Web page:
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“Creative Hangzhou” becoming city’s new name card

The recently released “2013 Mainland Chinese and Taiwanese Cities’ Cultural Creative Industry Competitiveness Survey Report” shows that Hangzhou ranks the fourth after Beijing, Shanghai and Taipei in terms of the cultural creative capacity, indicating the city’s cultural creative vitality and huge development potential.

Economic power makes a city strong, while cultural strength makes it great, and this report is dedicated to introducing cultural creative competitiveness of the aforementioned cities, said Chen Liheng, president of the Cultural Creative Industry Association of Asia Pacific, which started releasing this report in 2011 and gets credit for this from experts and cultural creative workers from across Taiwan Straight.

The research sample in this year’s report increased from 36 to 42, among which 35 are from mainland China and seven from Taiwan. The survey consists of “cultural hard power” and “cultural soft power” investigations. Specifically, hard power refers to the cities’ competitiveness, including infrastructure, finance, cultural creative & generation strength; soft power is embodied in six aspects, namely, cultural traditions, cultural supportive degree, cultural convergence, cultural creative power, cultural development potential and cultural influence.

Hangzhou’s cultural power has been recognized by the experts, ranking behind Beijing and Shanghai among all Chinese cities. Interestingly, this survey result was echoed by a list released by Creative and Cultural Industries Times in China (ccitimes.com). The list of “2012 Top 10 Influential Cultural Creative Cities in China” also placed Hangzhou behind Beijing and Shanghai.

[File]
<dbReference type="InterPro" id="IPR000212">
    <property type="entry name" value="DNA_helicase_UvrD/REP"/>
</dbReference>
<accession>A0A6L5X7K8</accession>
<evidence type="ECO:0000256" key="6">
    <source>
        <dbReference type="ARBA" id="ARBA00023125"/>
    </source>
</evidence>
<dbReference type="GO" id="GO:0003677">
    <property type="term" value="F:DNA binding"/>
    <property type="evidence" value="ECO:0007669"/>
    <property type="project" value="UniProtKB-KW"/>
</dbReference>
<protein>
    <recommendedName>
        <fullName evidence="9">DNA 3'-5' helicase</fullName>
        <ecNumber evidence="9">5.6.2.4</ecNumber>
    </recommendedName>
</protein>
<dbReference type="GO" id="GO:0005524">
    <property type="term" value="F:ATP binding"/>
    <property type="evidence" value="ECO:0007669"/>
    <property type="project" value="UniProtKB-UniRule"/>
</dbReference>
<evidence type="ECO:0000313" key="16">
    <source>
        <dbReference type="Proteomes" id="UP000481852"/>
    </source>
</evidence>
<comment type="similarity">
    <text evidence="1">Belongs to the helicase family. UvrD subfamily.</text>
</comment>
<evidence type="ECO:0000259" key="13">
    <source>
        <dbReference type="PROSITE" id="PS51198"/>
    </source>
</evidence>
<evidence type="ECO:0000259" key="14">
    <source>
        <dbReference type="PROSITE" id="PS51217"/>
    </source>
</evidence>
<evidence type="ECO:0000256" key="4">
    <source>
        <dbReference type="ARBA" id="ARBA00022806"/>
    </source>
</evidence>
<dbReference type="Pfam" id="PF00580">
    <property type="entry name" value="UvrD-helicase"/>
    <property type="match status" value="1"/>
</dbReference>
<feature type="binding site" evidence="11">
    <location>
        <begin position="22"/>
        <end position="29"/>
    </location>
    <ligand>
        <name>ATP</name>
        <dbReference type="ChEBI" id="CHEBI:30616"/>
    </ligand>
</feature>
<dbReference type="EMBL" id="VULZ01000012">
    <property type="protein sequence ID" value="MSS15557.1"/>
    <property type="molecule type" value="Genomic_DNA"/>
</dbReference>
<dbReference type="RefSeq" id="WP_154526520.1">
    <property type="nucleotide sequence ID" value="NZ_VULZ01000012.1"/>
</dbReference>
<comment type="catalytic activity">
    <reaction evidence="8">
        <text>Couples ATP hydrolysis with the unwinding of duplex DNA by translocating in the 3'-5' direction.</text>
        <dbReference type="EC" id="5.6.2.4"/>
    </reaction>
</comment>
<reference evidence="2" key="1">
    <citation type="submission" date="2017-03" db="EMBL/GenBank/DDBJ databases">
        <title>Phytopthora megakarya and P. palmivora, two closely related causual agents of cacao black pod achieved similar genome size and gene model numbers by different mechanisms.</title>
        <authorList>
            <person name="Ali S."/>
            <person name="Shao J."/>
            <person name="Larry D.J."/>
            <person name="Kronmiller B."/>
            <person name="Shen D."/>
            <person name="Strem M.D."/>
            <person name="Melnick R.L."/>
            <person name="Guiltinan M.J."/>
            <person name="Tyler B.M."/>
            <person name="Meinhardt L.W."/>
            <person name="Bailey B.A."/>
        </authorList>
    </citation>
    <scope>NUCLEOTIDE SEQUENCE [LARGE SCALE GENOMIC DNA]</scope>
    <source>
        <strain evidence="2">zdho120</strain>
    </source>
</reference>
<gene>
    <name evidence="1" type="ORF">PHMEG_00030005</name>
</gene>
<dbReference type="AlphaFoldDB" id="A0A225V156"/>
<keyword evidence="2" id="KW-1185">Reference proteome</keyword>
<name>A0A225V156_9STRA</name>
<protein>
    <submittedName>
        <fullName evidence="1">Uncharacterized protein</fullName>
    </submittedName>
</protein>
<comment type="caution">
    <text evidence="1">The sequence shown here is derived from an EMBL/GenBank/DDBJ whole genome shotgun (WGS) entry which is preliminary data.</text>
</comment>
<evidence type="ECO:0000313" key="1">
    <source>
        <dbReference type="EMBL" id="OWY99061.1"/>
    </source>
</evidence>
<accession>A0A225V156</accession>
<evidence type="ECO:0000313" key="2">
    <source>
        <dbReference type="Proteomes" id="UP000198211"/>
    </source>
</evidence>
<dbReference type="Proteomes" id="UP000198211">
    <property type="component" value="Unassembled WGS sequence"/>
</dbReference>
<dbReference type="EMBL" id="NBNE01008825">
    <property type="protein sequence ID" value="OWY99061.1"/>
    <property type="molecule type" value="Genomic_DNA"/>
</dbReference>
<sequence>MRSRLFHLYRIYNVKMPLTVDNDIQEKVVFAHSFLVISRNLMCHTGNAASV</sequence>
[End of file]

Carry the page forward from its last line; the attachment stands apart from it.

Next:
The city’s five major projects that are aimed to promote Hangzhou’s well-famed people, well-preserved gardens, famous enterprises, choice products and well-known brands have greatly facilitated the expansion of the city’s cartoon & animation industry, design service industry and modern communication industry. Hangzhou entered the global cultural creative network in 2012, becoming the first “capital of handicrafts and folk arts” in China.

Total added value derived from the city’s cultural creative industry amounted to CNY 74.33 billion in the first three quarters of 2012, up 14.3% YoY (up 14.1% YoY in the first three quarters of 2011) and accounting for 13.5% of the city’s total GDP in the same period (the figure was 12.4% in the first three quarters of 2011). In the first three quarters of 2012, the city’s GDP rose 8.1% YoY, and total added value from the city’s service industry rose 9.1% YoY during the same period.

Source: Hangzhou China
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